When a business is launched, its owners typically welcome every customer through the door with a sigh of relief. But after the company has established itself, those same owners might start looking at their buying constituency a little more critically.
If your business has reached this point, regularly completing a customer assessment is indeed an important strategic planning activity. One way to approach it is to simply follow the ABCs.
For the customer assessment, first, pick a time period. Perhaps one, three or five years. Once you select the time frame, calculate the profitability level of each customer or group of customers based on sales numbers and both direct and indirect costs. (We can help you choose the ideal calculations and run the numbers.)
Once you’ve determined the profitability of each customer or group of customers, divide them into three groups:
This group consists of highly profitable customers whose business you’d like to expand.
With the A customers, your objective should be to grow your business relationship with them. Identify what motivates them to buy, so you can continue to meet their needs. Is it something specific about your products or services? Is it your customer service? Developing a good understanding of this group will help you build your relationship with these critical customers. Additionally, it will target marketing efforts and the customer service improvement strategy in attracting other, similar ones.
This group from the customer assessment comprises customers who aren’t extremely profitable but still positively contribute to your bottom line.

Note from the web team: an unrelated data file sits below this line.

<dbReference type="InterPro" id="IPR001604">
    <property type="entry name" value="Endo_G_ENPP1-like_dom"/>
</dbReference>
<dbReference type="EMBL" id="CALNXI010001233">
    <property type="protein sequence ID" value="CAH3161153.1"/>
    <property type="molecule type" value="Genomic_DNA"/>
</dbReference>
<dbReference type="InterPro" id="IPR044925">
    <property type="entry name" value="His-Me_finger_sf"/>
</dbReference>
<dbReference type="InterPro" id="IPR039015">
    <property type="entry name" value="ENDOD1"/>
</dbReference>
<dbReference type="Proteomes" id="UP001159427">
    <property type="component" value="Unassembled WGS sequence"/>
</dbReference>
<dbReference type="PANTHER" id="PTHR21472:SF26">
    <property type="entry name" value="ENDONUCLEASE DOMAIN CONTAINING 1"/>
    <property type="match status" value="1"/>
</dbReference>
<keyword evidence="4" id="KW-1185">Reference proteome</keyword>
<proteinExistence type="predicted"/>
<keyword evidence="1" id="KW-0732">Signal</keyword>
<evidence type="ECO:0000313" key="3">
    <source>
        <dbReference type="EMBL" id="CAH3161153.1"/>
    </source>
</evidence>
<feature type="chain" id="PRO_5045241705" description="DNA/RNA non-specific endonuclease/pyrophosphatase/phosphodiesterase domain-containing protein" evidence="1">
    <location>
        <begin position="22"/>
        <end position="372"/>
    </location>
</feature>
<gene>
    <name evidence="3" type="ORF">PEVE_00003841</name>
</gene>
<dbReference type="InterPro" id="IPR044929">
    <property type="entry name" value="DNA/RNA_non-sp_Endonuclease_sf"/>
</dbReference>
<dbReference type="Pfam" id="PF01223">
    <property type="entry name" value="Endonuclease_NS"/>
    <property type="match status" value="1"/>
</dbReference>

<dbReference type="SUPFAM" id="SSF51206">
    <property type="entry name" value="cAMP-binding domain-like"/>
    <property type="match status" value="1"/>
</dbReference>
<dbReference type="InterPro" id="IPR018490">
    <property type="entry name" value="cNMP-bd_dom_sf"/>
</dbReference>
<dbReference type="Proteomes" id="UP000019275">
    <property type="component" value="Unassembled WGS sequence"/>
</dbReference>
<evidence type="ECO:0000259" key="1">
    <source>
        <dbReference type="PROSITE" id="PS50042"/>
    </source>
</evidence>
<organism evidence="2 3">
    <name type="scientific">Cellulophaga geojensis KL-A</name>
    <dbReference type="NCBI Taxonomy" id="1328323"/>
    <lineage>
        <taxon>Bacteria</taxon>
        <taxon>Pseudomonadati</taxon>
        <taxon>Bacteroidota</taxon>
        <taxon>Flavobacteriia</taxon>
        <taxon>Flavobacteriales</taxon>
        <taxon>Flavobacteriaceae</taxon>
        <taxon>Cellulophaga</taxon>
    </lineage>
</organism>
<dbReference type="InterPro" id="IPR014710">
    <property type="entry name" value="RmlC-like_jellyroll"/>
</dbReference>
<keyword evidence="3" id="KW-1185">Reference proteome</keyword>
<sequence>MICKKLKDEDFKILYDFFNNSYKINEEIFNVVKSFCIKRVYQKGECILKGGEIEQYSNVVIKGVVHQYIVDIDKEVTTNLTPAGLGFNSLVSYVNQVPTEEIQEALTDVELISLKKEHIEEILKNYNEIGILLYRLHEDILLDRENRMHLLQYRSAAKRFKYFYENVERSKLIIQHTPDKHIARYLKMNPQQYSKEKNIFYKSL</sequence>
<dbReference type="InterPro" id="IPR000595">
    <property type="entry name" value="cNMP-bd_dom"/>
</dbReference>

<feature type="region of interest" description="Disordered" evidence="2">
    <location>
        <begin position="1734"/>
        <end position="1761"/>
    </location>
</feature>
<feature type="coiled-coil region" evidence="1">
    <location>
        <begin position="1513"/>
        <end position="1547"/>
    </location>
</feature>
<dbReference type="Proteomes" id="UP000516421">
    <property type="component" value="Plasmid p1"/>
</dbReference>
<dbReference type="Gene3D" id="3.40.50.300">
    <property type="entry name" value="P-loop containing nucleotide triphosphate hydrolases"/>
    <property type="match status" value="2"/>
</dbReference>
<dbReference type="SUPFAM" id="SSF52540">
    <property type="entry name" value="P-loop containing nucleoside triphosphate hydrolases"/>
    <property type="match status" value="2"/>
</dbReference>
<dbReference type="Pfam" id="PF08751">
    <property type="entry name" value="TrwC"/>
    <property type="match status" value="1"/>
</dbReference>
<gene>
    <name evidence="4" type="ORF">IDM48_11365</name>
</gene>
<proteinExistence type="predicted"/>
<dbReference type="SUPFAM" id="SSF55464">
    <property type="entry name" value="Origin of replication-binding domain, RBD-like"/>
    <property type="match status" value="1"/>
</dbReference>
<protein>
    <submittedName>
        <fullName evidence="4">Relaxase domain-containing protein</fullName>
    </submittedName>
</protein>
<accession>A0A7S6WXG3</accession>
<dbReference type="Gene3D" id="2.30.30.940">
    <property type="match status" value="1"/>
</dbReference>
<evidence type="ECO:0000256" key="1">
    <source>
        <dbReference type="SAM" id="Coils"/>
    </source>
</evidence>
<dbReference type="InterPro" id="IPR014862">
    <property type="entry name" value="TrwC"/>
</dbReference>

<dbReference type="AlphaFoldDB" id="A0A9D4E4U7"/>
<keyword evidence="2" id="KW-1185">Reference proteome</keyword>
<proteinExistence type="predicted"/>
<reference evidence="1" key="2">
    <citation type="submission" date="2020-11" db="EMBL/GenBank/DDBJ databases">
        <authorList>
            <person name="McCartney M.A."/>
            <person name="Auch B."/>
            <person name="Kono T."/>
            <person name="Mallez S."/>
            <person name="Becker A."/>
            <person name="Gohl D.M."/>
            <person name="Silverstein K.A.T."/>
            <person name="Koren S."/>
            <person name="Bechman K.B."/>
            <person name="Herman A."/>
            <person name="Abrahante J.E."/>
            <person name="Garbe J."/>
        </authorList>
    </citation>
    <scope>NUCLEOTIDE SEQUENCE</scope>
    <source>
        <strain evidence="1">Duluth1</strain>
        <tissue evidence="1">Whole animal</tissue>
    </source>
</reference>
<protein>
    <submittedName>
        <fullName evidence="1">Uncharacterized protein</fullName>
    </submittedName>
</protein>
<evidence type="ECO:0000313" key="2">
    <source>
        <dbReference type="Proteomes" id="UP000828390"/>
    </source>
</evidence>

Category B customers have value but, just by virtue of sitting in the middle, they can slide either way. There’s a good chance that, with the right mix of product and marketing resources, some of them can be turned into A customers. Determine which ones have the most in common with your best customers; then focus your marketing efforts on them and track the results.
“C Group” includes those customers who are dragging down your profitability. These are the customers you can’t afford to keep.
When it comes to the C group, spend a nominal amount of time to see whether any of them might move up the ladder. It’s likely, though, that most of your C customers simply aren’t a good fit for your company. Fortunately, firing your least desirable customers won’t require much effort. Simply curtail your marketing and sales efforts, or stop them entirely, and most will wander off on their own.
The thought of purposefully losing customers may seem like a sure recipe for disaster. But doing so can help you cut fruitless costs and bring in more revenue from engaged buyers. Our Mundelein accounting firm can help you review the pertinent financial data and develop a customer strategy that builds your bottom line.